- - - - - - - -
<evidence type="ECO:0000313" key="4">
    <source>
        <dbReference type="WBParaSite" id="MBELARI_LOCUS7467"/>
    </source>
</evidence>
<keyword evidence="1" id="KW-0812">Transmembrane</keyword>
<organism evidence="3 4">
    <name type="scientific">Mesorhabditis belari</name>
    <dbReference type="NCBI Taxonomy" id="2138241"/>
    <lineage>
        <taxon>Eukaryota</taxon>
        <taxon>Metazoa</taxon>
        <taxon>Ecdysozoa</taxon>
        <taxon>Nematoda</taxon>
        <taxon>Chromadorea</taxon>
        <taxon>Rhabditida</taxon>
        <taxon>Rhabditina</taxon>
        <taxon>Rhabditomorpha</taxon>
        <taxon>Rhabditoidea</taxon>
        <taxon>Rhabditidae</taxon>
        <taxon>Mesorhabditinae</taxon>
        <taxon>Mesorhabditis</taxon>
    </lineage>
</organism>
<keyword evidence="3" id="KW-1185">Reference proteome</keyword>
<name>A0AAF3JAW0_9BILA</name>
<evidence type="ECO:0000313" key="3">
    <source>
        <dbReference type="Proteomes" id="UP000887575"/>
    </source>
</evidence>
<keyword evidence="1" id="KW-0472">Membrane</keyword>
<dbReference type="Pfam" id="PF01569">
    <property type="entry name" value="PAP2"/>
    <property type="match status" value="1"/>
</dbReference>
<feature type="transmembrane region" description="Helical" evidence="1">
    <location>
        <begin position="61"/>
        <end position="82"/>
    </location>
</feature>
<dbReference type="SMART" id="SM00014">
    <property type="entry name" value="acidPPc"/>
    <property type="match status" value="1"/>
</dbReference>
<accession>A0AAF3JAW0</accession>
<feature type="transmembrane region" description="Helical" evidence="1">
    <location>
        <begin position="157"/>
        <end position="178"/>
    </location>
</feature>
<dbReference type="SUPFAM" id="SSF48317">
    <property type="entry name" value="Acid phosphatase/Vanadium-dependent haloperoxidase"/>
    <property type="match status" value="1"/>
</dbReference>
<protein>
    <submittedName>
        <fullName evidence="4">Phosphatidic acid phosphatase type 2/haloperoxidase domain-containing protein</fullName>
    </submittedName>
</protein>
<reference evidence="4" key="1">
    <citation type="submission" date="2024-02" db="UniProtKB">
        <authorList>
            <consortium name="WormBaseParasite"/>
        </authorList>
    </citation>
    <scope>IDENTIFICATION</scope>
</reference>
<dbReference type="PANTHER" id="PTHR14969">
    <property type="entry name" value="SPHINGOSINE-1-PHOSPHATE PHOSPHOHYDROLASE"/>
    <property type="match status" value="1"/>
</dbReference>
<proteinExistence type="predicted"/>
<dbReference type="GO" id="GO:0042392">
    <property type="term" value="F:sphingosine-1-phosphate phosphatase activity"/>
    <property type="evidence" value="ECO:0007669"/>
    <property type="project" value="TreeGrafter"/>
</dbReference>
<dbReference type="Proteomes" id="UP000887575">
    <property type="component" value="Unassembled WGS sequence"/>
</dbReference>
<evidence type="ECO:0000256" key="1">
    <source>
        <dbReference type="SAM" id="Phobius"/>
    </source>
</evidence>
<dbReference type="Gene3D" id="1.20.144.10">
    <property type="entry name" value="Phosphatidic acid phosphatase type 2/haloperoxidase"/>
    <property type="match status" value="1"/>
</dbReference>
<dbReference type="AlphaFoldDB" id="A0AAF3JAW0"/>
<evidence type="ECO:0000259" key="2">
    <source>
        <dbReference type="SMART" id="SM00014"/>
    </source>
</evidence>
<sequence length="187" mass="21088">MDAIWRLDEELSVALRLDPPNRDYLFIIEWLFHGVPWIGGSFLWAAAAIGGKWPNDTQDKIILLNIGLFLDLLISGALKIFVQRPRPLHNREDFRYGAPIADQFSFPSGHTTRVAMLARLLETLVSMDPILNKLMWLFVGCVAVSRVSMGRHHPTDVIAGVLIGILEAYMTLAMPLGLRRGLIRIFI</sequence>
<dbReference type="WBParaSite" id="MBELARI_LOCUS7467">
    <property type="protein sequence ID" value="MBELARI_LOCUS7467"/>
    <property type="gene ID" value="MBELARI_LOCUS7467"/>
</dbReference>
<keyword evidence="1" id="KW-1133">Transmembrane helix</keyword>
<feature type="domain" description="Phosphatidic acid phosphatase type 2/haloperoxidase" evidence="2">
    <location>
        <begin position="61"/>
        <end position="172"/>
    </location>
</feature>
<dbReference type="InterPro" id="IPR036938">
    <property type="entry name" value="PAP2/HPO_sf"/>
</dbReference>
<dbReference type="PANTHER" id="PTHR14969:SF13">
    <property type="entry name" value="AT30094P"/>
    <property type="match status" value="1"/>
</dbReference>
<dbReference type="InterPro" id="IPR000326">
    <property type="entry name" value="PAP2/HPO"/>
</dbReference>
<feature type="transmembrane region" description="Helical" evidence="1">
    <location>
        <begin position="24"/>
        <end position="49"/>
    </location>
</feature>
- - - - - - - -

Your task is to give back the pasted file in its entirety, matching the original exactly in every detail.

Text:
<evidence type="ECO:0000313" key="4">
    <source>
        <dbReference type="WBParaSite" id="MBELARI_LOCUS7467"/>
    </source>
</evidence>
<keyword evidence="1" id="KW-0812">Transmembrane</keyword>
<organism evidence="3 4">
    <name type="scientific">Mesorhabditis belari</name>
    <dbReference type="NCBI Taxonomy" id="2138241"/>
    <lineage>
        <taxon>Eukaryota</taxon>
        <taxon>Metazoa</taxon>
        <taxon>Ecdysozoa</taxon>
        <taxon>Nematoda</taxon>
        <taxon>Chromadorea</taxon>
        <taxon>Rhabditida</taxon>
        <taxon>Rhabditina</taxon>
        <taxon>Rhabditomorpha</taxon>
        <taxon>Rhabditoidea</taxon>
        <taxon>Rhabditidae</taxon>
        <taxon>Mesorhabditinae</taxon>
        <taxon>Mesorhabditis</taxon>
    </lineage>
</organism>
<keyword evidence="3" id="KW-1185">Reference proteome</keyword>
<name>A0AAF3JAW0_9BILA</name>
<evidence type="ECO:0000313" key="3">
    <source>
        <dbReference type="Proteomes" id="UP000887575"/>
    </source>
</evidence>
<keyword evidence="1" id="KW-0472">Membrane</keyword>
<dbReference type="Pfam" id="PF01569">
    <property type="entry name" value="PAP2"/>
    <property type="match status" value="1"/>
</dbReference>
<feature type="transmembrane region" description="Helical" evidence="1">
    <location>
        <begin position="61"/>
        <end position="82"/>
    </location>
</feature>
<dbReference type="SMART" id="SM00014">
    <property type="entry name" value="acidPPc"/>
    <property type="match status" value="1"/>
</dbReference>
<accession>A0AAF3JAW0</accession>
<feature type="transmembrane region" description="Helical" evidence="1">
    <location>
        <begin position="157"/>
        <end position="178"/>
    </location>
</feature>
<dbReference type="SUPFAM" id="SSF48317">
    <property type="entry name" value="Acid phosphatase/Vanadium-dependent haloperoxidase"/>
    <property type="match status" value="1"/>
</dbReference>
<protein>
    <submittedName>
        <fullName evidence="4">Phosphatidic acid phosphatase type 2/haloperoxidase domain-containing protein</fullName>
    </submittedName>
</protein>
<reference evidence="4" key="1">
    <citation type="submission" date="2024-02" db="UniProtKB">
        <authorList>
            <consortium name="WormBaseParasite"/>
        </authorList>
    </citation>
    <scope>IDENTIFICATION</scope>
</reference>
<dbReference type="PANTHER" id="PTHR14969">
    <property type="entry name" value="SPHINGOSINE-1-PHOSPHATE PHOSPHOHYDROLASE"/>
    <property type="match status" value="1"/>
</dbReference>
<proteinExistence type="predicted"/>
<dbReference type="GO" id="GO:0042392">
    <property type="term" value="F:sphingosine-1-phosphate phosphatase activity"/>
    <property type="evidence" value="ECO:0007669"/>
    <property type="project" value="TreeGrafter"/>
</dbReference>
<dbReference type="Proteomes" id="UP000887575">
    <property type="component" value="Unassembled WGS sequence"/>
</dbReference>
<evidence type="ECO:0000256" key="1">
    <source>
        <dbReference type="SAM" id="Phobius"/>
    </source>
</evidence>
<dbReference type="Gene3D" id="1.20.144.10">
    <property type="entry name" value="Phosphatidic acid phosphatase type 2/haloperoxidase"/>
    <property type="match status" value="1"/>
</dbReference>
<dbReference type="AlphaFoldDB" id="A0AAF3JAW0"/>
<evidence type="ECO:0000259" key="2">
    <source>
        <dbReference type="SMART" id="SM00014"/>
    </source>
</evidence>
<sequence length="187" mass="21088">MDAIWRLDEELSVALRLDPPNRDYLFIIEWLFHGVPWIGGSFLWAAAAIGGKWPNDTQDKIILLNIGLFLDLLISGALKIFVQRPRPLHNREDFRYGAPIADQFSFPSGHTTRVAMLARLLETLVSMDPILNKLMWLFVGCVAVSRVSMGRHHPTDVIAGVLIGILEAYMTLAMPLGLRRGLIRIFI</sequence>
<dbReference type="WBParaSite" id="MBELARI_LOCUS7467">
    <property type="protein sequence ID" value="MBELARI_LOCUS7467"/>
    <property type="gene ID" value="MBELARI_LOCUS7467"/>
</dbReference>
<keyword evidence="1" id="KW-1133">Transmembrane helix</keyword>
<feature type="domain" description="Phosphatidic acid phosphatase type 2/haloperoxidase" evidence="2">
    <location>
        <begin position="61"/>
        <end position="172"/>
    </location>
</feature>
<dbReference type="InterPro" id="IPR036938">
    <property type="entry name" value="PAP2/HPO_sf"/>
</dbReference>
<dbReference type="PANTHER" id="PTHR14969:SF13">
    <property type="entry name" value="AT30094P"/>
    <property type="match status" value="1"/>
</dbReference>
<dbReference type="InterPro" id="IPR000326">
    <property type="entry name" value="PAP2/HPO"/>
</dbReference>
<feature type="transmembrane region" description="Helical" evidence="1">
    <location>
        <begin position="24"/>
        <end position="49"/>
    </location>
</feature>